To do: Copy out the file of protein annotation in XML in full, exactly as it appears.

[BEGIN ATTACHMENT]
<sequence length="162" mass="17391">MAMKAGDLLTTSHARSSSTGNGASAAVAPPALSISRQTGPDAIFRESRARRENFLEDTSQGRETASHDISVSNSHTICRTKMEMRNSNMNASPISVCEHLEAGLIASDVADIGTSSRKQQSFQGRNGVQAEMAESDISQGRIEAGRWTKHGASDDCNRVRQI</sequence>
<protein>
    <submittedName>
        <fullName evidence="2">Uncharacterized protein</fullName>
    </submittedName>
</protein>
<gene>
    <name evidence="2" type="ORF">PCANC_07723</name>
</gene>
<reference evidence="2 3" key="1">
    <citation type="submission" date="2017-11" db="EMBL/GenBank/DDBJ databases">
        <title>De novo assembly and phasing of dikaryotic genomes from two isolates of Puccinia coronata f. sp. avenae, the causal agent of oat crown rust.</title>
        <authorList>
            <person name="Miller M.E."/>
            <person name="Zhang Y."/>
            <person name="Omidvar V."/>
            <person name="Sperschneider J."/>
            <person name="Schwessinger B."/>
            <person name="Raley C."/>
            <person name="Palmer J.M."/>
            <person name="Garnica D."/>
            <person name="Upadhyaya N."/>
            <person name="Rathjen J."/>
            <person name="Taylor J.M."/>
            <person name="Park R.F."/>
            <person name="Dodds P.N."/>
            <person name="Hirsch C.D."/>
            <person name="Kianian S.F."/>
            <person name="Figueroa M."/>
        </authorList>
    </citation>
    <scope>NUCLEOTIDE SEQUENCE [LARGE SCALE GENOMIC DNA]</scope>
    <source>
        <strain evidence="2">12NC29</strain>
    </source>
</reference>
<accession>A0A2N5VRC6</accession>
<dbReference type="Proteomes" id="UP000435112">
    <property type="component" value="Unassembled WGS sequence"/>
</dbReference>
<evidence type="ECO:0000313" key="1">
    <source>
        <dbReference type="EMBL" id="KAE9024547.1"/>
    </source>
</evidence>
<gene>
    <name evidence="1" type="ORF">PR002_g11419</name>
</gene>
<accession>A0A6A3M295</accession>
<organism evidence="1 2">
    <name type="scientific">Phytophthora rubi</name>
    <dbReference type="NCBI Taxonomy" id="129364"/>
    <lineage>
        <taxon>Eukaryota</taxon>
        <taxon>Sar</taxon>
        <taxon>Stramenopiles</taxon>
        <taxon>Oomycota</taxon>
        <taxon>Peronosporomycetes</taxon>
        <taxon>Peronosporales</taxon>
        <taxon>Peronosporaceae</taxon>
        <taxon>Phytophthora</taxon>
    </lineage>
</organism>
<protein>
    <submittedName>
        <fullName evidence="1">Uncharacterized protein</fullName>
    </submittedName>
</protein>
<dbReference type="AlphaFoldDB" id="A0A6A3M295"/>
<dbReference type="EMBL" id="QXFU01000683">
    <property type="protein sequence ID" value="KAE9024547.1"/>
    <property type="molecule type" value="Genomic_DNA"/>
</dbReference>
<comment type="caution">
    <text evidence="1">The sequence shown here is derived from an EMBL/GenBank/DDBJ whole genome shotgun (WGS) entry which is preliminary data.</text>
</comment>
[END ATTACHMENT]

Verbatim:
<sequence length="162" mass="17391">MAMKAGDLLTTSHARSSSTGNGASAAVAPPALSISRQTGPDAIFRESRARRENFLEDTSQGRETASHDISVSNSHTICRTKMEMRNSNMNASPISVCEHLEAGLIASDVADIGTSSRKQQSFQGRNGVQAEMAESDISQGRIEAGRWTKHGASDDCNRVRQI</sequence>
<protein>
    <submittedName>
        <fullName evidence="2">Uncharacterized protein</fullName>
    </submittedName>
</protein>
<gene>
    <name evidence="2" type="ORF">PCANC_07723</name>
</gene>
<reference evidence="2 3" key="1">
    <citation type="submission" date="2017-11" db="EMBL/GenBank/DDBJ databases">
        <title>De novo assembly and phasing of dikaryotic genomes from two isolates of Puccinia coronata f. sp. avenae, the causal agent of oat crown rust.</title>
        <authorList>
            <person name="Miller M.E."/>
            <person name="Zhang Y."/>
            <person name="Omidvar V."/>
            <person name="Sperschneider J."/>
            <person name="Schwessinger B."/>
            <person name="Raley C."/>
            <person name="Palmer J.M."/>
            <person name="Garnica D."/>
            <person name="Upadhyaya N."/>
            <person name="Rathjen J."/>
            <person name="Taylor J.M."/>
            <person name="Park R.F."/>
            <person name="Dodds P.N."/>
            <person name="Hirsch C.D."/>
            <person name="Kianian S.F."/>
            <person name="Figueroa M."/>
        </authorList>
    </citation>
    <scope>NUCLEOTIDE SEQUENCE [LARGE SCALE GENOMIC DNA]</scope>
    <source>
        <strain evidence="2">12NC29</strain>
    </source>
</reference>
<accession>A0A2N5VRC6</accession>
<dbReference type="Proteomes" id="UP000435112">
    <property type="component" value="Unassembled WGS sequence"/>
</dbReference>
<evidence type="ECO:0000313" key="1">
    <source>
        <dbReference type="EMBL" id="KAE9024547.1"/>
    </source>
</evidence>
<gene>
    <name evidence="1" type="ORF">PR002_g11419</name>
</gene>
<accession>A0A6A3M295</accession>
<organism evidence="1 2">
    <name type="scientific">Phytophthora rubi</name>
    <dbReference type="NCBI Taxonomy" id="129364"/>
    <lineage>
        <taxon>Eukaryota</taxon>
        <taxon>Sar</taxon>
        <taxon>Stramenopiles</taxon>
        <taxon>Oomycota</taxon>
        <taxon>Peronosporomycetes</taxon>
        <taxon>Peronosporales</taxon>
        <taxon>Peronosporaceae</taxon>
        <taxon>Phytophthora</taxon>
    </lineage>
</organism>
<protein>
    <submittedName>
        <fullName evidence="1">Uncharacterized protein</fullName>
    </submittedName>
</protein>
<dbReference type="AlphaFoldDB" id="A0A6A3M295"/>
<dbReference type="EMBL" id="QXFU01000683">
    <property type="protein sequence ID" value="KAE9024547.1"/>
    <property type="molecule type" value="Genomic_DNA"/>
</dbReference>
<comment type="caution">
    <text evidence="1">The sequence shown here is derived from an EMBL/GenBank/DDBJ whole genome shotgun (WGS) entry which is preliminary data.</text>
</comment>